This is a quick one to plug a short Medium article by Benjamin Dreyer. When I’m editing my first draft of a novel, I find that the thing I’m doing the most is removing unnecessary words. These are the words that you can get rid of, yet the sentence still makes perfect sense.
However, sometimes certain words which are not strictly necessary, help convey something else that the “simpler” phrasing doesn’t do on its own. A simple example: I could say something was “the best result”. It’s more ‘waffly’ to say something was “the least worst result”. There’s a whole extra word there, but I’d argue that the second phrase conveys something else: that this result was the best result out of a series of bad options. Does that make sense?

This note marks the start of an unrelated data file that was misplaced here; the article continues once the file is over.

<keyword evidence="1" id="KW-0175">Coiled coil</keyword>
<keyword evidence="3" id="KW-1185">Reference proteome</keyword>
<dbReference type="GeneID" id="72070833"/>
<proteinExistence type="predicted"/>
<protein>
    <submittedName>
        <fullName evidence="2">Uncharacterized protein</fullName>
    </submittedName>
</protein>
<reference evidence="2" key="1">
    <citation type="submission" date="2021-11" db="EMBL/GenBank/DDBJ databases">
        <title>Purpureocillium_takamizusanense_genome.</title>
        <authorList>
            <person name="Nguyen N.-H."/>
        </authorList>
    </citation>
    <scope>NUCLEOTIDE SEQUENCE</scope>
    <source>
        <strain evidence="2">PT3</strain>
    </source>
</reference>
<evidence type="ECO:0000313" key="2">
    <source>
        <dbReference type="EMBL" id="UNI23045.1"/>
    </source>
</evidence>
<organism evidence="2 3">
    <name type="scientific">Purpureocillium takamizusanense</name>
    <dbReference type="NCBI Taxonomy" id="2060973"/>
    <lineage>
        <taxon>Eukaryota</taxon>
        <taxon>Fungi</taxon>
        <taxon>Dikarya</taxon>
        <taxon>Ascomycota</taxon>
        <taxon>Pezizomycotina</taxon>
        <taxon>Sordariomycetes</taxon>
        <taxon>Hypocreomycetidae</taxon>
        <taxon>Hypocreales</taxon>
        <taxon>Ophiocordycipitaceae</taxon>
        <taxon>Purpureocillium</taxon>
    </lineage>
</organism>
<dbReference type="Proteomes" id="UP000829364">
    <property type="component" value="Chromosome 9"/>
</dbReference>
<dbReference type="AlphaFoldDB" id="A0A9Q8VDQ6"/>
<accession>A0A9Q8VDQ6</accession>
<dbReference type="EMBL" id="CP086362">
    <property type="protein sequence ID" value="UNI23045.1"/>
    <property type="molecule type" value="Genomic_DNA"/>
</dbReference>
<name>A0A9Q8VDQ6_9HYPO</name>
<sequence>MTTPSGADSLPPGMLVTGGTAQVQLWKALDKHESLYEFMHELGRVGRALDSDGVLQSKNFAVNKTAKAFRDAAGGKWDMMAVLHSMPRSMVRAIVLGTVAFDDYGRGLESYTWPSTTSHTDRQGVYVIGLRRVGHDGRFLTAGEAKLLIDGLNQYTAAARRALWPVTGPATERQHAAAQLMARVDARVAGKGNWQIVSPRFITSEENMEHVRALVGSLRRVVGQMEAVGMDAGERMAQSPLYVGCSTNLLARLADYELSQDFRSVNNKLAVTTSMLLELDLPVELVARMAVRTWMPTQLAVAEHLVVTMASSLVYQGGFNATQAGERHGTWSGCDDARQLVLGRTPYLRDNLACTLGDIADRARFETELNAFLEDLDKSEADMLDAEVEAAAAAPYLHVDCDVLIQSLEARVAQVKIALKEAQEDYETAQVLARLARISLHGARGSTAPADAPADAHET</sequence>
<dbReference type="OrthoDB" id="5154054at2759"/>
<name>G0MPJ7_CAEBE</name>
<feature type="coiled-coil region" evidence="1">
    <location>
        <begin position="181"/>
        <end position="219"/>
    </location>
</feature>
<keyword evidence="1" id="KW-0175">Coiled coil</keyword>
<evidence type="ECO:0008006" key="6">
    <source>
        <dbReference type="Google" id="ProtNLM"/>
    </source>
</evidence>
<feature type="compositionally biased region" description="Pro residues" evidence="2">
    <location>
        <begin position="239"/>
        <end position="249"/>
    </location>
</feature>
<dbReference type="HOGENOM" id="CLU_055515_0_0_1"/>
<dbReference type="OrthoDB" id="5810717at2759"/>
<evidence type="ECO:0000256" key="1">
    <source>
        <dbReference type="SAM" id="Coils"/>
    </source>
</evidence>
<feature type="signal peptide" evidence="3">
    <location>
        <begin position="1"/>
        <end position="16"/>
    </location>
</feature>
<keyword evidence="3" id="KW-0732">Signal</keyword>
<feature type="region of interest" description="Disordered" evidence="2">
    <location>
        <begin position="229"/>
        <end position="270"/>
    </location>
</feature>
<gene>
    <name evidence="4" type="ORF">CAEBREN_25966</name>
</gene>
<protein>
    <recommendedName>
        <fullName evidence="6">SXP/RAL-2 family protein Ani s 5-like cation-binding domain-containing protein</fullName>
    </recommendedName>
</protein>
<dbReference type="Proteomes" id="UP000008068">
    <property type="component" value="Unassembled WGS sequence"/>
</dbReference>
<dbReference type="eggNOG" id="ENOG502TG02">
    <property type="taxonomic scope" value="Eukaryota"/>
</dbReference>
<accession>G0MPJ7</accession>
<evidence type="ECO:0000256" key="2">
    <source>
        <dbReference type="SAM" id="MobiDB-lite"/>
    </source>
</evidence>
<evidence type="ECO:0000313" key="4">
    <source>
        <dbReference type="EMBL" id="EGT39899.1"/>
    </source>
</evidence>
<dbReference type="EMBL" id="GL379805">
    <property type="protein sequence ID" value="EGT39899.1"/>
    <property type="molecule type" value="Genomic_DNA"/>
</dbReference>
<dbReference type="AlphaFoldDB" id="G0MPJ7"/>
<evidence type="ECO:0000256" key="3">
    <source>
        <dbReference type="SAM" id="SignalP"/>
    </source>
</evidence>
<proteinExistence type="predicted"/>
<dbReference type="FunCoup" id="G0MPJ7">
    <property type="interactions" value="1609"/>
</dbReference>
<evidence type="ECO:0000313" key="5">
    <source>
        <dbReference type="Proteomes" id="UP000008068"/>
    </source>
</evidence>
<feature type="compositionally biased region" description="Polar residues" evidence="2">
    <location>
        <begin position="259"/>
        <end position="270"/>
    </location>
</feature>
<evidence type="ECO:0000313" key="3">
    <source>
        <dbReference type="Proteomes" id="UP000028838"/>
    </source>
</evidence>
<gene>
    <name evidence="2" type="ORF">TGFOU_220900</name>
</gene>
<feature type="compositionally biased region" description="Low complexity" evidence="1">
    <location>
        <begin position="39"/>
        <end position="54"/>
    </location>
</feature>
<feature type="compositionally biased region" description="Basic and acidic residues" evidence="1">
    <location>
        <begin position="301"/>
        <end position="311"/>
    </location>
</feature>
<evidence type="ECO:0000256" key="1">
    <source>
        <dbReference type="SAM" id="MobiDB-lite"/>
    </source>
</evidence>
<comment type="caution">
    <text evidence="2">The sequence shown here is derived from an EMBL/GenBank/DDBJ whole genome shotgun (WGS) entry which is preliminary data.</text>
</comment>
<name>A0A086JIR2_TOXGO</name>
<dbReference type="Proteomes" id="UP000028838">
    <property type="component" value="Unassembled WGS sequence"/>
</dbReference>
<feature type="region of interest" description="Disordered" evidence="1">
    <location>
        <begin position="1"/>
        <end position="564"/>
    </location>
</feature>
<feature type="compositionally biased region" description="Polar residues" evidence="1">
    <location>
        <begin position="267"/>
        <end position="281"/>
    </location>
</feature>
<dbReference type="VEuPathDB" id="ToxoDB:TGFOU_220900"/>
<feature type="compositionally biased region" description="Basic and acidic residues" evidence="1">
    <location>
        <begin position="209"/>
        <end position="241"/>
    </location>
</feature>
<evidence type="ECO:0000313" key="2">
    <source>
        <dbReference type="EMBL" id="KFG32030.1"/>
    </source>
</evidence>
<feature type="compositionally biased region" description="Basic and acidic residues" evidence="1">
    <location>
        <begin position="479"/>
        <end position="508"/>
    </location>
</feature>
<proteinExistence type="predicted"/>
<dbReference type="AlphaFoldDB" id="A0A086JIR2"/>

Anyway, this is (ironically) a ridiculously waffly way of introducing you to an article about removing redundant words. Here’s the article.
Do you agree with Benjamin’s assessments here? Either way, it’s food for thought.